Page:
Intense microbial decay succession in the sediments leads to biogenic production of free methane gas within 100 cm of the sediment surface. These gas accumulations are patchy within the sediment, but significantly cover at least 1,350 km2 of the mud belt (Emeis et al., 2004).
H2S in the Water Column
Occasional occurrences of H2S in bottom water are accompanied by extreme oxygen depletion. H2S concentrations can reach >100 μM total H2S (e.g., Copenhagen, 1934; Brüchert et al., 2003, 2006, 2009; Emeis et al., 2004; Lavik et al., 2009). Compared to sedimentary input, in situ generation of H2S in the water column likely contributes minimally to these events, as measurements of sulphate reduction rates in bottom water showed no correlation to observed amounts of H2S (Brüchert et al., 2006).
Various mechanisms responsible for transport of H2S from the sediment into the overlying water have been suggested, mainly by diffusion and ebullition (Emeis et al., 2004; Weeks et al., 2004; Brüchert et al., 2006, 2009; van der Plas et al., 2007). The temporal and spatial variability of water column H2S suggests that multiple mechanisms are active on the shelf, with gas ebullition closer inshore and diffusive supply in deeper waters (Brüchert et al., 2006, 2009). Whatever transport mechanism(s) are involved (discussed in Weeks et al., 2002, 2004; Emeis et al., 2004; Brüchert et al., 2006, 2009; Altenbach and Struck, 2006; van der Plas et al., 2007; Ohde and Dadou, 2018), the reality is that relatively high concentrations of H2S do regularly occur in the water column, which pelagic organisms have to contend with.
During episodic, ephemeral “sulphur eruptions” described since the late nineteenth century (summarised in Hart and Currie, 1960) large amounts of H2S rapidly pervade the whole water column. The H2S oxidizes to colloidal sulphur that is clearly visible as milky turquoise surface water, which can be photographed and identified from space (Weeks et al., 2002, 2004; Ohde et al., 2007; Ohde and Dadou, 2018). Severe episodes have co-occurred with mass mortalities of marine life (Gilchrist, 1914; Copenhagen, 1953; Currie, 1953). Their true impact to the ecosystem (apart from obvious onshore wash-ups of dead littoral animals and fish) has not been quantified.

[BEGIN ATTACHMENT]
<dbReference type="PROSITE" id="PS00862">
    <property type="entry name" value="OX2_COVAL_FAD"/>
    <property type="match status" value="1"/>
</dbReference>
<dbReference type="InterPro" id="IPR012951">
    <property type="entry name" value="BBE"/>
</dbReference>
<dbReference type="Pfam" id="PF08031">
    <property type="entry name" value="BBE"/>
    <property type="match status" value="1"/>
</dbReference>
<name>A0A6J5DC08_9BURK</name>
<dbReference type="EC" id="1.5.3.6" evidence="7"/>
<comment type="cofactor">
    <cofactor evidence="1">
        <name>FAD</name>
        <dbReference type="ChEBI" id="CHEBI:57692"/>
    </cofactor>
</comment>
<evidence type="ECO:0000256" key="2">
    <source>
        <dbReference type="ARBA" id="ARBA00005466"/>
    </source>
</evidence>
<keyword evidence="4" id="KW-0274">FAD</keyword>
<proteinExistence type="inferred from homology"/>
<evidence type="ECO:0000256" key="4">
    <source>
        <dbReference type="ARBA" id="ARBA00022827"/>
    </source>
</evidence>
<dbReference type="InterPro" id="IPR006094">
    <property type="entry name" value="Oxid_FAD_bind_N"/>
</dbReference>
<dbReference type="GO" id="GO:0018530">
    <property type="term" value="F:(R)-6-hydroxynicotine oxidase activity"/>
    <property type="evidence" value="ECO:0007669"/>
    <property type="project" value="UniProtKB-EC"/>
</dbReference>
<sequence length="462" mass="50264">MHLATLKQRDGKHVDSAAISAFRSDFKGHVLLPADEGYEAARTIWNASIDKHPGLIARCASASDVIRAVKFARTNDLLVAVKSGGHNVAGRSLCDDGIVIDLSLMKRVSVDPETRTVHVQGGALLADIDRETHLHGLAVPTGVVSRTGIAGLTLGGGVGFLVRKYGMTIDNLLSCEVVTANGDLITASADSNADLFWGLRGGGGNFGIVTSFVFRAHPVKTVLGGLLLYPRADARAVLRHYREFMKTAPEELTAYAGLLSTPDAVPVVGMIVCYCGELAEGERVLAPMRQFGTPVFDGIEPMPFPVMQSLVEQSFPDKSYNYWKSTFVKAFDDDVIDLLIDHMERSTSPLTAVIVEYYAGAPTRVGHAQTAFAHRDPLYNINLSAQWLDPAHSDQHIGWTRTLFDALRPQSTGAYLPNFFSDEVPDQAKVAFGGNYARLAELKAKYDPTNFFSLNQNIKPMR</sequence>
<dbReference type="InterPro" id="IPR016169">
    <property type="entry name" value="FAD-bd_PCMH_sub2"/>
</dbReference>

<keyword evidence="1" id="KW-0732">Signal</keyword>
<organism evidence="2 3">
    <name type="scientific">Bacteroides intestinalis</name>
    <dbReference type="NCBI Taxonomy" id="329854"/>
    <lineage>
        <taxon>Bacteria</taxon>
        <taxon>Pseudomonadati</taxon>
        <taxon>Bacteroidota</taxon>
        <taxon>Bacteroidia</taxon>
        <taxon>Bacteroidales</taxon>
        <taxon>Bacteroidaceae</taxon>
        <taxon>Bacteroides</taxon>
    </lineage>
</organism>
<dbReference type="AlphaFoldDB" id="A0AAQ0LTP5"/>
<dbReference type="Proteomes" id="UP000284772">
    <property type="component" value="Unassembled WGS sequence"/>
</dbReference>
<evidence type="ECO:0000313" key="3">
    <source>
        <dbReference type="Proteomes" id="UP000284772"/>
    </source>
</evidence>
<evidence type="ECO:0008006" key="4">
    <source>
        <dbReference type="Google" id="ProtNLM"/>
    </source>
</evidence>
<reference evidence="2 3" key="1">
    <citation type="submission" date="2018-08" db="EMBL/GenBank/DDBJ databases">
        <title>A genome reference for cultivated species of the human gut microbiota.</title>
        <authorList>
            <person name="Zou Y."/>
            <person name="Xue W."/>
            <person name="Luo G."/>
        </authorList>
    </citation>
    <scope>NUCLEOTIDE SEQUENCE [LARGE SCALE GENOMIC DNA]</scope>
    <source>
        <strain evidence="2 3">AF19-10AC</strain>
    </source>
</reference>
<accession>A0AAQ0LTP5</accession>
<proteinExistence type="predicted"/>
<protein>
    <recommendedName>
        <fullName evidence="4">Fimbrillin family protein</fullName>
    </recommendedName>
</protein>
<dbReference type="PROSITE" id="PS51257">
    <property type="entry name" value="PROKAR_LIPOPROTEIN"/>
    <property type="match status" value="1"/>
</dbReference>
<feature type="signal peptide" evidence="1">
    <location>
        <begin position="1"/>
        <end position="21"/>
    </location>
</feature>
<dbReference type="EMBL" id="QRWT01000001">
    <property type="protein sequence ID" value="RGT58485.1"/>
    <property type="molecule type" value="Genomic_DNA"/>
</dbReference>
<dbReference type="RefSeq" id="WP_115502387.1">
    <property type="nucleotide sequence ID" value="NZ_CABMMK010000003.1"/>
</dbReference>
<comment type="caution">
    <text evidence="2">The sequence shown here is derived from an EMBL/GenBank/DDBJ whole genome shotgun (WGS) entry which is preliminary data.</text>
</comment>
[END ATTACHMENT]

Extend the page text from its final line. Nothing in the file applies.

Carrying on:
Methane in the water column is common (Scranton and Farrington, 1977; Monteiro et al., 2006). Ebullition of a mixture of H2S and methane can explain sudden high concentrations of sulphide in the water (Emeis et al., 2004; Brüchert et al., 2006, 2009). Occasionally sedimentary methane dislodges whole chunks of mud, as evidenced by floating islands (Waldron, 1900; summary in Rogers and Bremner, 1991), and craters on the seabed (Brüchert et al., 2006).
Large Sulphide-oxidizing Bacteria (LSB) belonging to the Beggiatoceae fuel their metabolism with H2S (Schulz and Jorgensen, 2001), converting H2S into non-toxic sulphur that accumulates as distinctive shiny white micro-granules in their cytoplasm. During anoxic conditions, nitrate stored in large vacuoles is used as the electron acceptor for anaerobic oxidation of sulphide.